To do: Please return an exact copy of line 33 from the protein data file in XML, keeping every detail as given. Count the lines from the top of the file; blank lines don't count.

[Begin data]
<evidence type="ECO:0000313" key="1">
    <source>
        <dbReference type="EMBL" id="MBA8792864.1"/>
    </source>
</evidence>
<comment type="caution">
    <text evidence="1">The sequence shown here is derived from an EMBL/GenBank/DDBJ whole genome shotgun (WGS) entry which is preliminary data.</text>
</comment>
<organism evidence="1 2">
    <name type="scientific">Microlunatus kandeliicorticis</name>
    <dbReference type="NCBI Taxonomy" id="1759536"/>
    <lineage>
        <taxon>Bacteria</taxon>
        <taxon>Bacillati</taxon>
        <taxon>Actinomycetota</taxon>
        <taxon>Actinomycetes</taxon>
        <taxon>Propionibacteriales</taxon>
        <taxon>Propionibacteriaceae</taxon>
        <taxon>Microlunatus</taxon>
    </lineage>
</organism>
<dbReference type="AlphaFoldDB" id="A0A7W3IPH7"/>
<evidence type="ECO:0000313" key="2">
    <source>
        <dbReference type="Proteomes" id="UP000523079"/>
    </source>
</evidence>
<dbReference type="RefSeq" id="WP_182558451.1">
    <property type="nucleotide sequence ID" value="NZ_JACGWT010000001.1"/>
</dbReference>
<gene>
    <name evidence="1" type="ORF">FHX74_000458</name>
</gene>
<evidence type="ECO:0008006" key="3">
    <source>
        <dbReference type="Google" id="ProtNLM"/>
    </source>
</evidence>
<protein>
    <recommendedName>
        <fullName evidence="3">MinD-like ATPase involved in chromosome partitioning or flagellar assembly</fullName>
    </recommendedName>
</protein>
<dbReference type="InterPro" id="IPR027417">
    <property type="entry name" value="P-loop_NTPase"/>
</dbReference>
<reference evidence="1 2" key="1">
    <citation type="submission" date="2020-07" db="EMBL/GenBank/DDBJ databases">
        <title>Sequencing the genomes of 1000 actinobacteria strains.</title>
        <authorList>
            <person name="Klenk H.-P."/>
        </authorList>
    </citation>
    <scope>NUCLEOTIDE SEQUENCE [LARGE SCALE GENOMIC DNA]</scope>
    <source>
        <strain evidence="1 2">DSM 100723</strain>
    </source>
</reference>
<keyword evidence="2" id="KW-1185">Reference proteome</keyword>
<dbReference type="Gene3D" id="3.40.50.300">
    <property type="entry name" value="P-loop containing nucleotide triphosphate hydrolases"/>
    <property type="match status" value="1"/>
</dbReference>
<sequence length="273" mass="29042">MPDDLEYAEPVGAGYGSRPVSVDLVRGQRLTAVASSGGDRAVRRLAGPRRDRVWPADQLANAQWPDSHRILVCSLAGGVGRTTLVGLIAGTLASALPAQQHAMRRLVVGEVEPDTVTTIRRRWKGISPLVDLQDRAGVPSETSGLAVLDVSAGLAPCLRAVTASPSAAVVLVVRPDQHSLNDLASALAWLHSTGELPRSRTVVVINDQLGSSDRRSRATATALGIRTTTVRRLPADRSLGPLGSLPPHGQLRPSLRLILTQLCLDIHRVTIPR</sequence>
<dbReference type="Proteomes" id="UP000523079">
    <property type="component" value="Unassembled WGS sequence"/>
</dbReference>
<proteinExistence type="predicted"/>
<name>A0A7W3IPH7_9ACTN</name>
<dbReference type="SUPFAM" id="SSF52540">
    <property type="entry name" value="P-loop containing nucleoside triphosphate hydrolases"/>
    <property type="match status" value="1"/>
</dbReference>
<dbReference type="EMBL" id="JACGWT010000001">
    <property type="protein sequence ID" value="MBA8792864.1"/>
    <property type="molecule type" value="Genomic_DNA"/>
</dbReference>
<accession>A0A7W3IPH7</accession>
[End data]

</gene>